This spring, COSEE-TEK has taken the plunge into underwater acoustics with two educational institutes focusing on the engineering and application of low-cost hydrophones. Hydrophones have a number of applications in oceanography, including the study of marine mammal communication of anthropogenic noises in the environment (e.g., outboard engines, commercial vessels, SONAR, seismic air guns, etc.). One COSEE-TEK institute involved teachers from the American School for the Deaf (ASD); the other engaged University of Connecticut undergraduate biology and engineering students who are participating in the Louis Stokes Alliance for Minority Participation (LSAMP) program in the hands-on building of a simple hydrophone. In order to provide an affordable, accessible, do-it-yourself (DIY) hydrophone kit, COSEE-TEK technicians made notable modifications to the original design by Kevin Hardy at Scripps Institute of Oceanography. Details and a materials and price list for the COSEE-TEK model can be found here.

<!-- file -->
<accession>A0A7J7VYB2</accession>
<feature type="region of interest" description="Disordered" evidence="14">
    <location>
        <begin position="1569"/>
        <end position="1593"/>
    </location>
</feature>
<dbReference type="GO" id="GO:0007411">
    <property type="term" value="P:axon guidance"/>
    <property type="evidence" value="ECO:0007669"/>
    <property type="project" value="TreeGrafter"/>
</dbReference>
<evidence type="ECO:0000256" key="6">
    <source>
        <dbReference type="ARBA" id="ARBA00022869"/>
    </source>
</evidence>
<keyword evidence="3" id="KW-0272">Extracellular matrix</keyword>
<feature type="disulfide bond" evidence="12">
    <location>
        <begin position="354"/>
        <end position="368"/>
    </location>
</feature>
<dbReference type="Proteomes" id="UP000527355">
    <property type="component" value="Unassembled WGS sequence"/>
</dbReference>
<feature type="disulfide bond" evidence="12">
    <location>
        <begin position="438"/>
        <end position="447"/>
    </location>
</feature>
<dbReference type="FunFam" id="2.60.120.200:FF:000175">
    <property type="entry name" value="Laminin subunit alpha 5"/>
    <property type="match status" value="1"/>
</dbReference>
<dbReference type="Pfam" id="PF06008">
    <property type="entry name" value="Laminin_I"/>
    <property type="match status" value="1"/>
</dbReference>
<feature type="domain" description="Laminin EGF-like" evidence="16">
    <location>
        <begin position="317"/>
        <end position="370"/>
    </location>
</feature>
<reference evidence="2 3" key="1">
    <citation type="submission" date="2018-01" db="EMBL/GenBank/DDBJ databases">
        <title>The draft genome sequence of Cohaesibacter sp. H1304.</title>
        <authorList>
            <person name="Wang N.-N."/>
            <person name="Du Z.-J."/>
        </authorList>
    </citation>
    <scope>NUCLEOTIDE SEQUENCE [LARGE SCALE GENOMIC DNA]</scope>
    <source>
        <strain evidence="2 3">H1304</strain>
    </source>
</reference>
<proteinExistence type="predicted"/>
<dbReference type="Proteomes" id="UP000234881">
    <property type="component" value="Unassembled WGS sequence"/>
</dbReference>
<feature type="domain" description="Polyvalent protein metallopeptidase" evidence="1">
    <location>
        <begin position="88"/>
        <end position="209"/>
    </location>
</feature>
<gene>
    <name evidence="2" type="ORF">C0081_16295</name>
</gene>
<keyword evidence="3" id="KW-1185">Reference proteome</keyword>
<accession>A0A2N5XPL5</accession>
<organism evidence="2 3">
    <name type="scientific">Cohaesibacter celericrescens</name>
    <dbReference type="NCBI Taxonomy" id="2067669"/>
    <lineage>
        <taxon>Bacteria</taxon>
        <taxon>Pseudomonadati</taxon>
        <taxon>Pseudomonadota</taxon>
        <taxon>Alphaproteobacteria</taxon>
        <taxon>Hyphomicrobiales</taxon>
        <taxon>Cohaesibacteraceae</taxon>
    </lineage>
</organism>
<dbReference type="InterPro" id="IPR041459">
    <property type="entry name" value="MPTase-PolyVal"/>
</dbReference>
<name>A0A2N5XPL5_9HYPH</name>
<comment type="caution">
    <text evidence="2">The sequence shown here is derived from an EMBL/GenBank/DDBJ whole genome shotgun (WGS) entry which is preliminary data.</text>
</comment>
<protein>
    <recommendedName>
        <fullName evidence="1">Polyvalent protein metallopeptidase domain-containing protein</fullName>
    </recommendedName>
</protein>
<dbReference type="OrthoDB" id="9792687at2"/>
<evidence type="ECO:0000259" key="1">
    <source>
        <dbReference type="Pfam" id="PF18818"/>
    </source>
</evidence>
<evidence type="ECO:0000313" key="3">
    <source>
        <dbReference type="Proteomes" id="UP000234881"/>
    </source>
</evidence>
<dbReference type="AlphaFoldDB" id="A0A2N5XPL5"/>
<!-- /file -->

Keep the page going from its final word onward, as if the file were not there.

Teachers and students learned how to use the Praat freely downloadable software to record and visualize a variety of sounds using their hydrophones during a testing phase. Both groups then had the opportunity for real-world testing of hydrophones – the ASD teachers with belugas in the Arctic Coast exhibit at the Mystic Aquarium, and the LSAMP students aboard Project Oceanology’s R/V Envirolab II.
Click here for more information on COSEE-TEK’s Underwater Acoustics Teacher Technology Experience (TTE) with teachers from American School for the Deaf (ASD).
More details to come on our collaboration with UConn LSAMP undergraduates.